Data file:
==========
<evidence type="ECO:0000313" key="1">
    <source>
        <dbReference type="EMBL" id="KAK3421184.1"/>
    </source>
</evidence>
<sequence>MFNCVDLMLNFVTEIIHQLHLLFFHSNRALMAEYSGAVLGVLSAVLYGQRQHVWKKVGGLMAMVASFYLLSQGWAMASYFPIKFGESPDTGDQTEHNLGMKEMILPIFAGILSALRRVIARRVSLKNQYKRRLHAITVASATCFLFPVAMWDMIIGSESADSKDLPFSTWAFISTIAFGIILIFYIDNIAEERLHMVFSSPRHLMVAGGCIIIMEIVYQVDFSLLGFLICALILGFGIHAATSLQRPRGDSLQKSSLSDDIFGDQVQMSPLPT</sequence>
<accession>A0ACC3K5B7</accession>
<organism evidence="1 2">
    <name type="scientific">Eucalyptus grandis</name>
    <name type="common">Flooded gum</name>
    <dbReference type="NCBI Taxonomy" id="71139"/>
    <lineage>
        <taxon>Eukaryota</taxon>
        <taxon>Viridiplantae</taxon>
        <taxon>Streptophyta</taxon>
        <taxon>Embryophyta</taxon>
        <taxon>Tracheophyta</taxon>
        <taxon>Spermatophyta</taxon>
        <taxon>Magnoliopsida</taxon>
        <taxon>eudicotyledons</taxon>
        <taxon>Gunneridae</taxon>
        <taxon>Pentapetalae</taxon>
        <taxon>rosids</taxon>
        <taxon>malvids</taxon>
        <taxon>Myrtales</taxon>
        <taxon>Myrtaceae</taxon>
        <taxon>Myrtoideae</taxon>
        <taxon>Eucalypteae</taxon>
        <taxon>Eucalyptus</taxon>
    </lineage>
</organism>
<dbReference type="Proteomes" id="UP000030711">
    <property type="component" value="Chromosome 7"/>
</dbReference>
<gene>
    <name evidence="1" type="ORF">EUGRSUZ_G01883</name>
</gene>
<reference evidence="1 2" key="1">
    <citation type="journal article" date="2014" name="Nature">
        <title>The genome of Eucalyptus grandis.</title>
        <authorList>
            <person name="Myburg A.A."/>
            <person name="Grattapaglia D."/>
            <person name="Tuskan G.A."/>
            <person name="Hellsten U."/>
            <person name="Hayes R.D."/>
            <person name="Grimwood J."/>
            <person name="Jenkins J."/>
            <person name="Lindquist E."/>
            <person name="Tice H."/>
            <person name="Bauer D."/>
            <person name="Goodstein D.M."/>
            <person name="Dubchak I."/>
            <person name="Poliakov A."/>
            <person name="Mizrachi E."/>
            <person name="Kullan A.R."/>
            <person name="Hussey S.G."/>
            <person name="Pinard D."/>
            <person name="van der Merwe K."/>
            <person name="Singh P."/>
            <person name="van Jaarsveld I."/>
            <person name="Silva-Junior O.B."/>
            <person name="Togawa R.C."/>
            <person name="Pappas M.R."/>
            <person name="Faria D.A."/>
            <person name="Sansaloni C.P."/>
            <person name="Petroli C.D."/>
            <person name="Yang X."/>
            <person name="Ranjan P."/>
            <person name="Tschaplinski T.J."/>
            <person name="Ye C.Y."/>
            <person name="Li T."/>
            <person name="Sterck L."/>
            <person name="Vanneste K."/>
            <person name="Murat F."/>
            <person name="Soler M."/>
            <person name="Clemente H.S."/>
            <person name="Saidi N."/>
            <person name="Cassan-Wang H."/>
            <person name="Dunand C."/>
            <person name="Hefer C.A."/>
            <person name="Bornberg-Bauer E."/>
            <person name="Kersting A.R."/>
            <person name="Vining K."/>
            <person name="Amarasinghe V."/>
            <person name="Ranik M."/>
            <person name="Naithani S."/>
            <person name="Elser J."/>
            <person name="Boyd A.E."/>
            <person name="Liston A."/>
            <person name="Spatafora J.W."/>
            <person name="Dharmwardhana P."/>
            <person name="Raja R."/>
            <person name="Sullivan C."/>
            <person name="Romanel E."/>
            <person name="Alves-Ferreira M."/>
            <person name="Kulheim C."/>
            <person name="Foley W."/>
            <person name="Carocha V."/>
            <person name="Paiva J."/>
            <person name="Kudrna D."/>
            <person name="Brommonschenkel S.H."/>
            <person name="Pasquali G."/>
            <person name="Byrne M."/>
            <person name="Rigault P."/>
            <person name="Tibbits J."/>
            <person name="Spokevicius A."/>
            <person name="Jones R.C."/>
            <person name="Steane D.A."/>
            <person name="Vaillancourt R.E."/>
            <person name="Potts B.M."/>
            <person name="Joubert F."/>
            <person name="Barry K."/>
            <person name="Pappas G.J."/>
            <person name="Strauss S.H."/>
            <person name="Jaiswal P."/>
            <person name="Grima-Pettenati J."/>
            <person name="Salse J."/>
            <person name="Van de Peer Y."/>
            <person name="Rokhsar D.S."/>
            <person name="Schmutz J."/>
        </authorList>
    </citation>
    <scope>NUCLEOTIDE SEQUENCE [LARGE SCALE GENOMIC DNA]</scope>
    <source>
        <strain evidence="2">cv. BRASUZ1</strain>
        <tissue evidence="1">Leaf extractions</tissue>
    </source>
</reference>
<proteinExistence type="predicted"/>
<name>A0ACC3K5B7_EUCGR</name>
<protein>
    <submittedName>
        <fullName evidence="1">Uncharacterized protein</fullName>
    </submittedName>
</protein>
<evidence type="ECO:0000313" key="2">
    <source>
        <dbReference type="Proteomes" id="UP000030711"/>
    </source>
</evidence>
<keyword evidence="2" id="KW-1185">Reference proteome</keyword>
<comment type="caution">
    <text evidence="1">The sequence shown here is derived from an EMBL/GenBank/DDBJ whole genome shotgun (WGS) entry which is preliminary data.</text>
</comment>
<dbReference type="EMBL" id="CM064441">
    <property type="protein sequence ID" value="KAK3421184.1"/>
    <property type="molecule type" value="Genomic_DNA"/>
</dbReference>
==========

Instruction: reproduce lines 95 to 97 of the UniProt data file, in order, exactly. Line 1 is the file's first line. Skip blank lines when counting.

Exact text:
            <person name="Romanel E."/>
            <person name="Alves-Ferreira M."/>
            <person name="Kulheim C."/>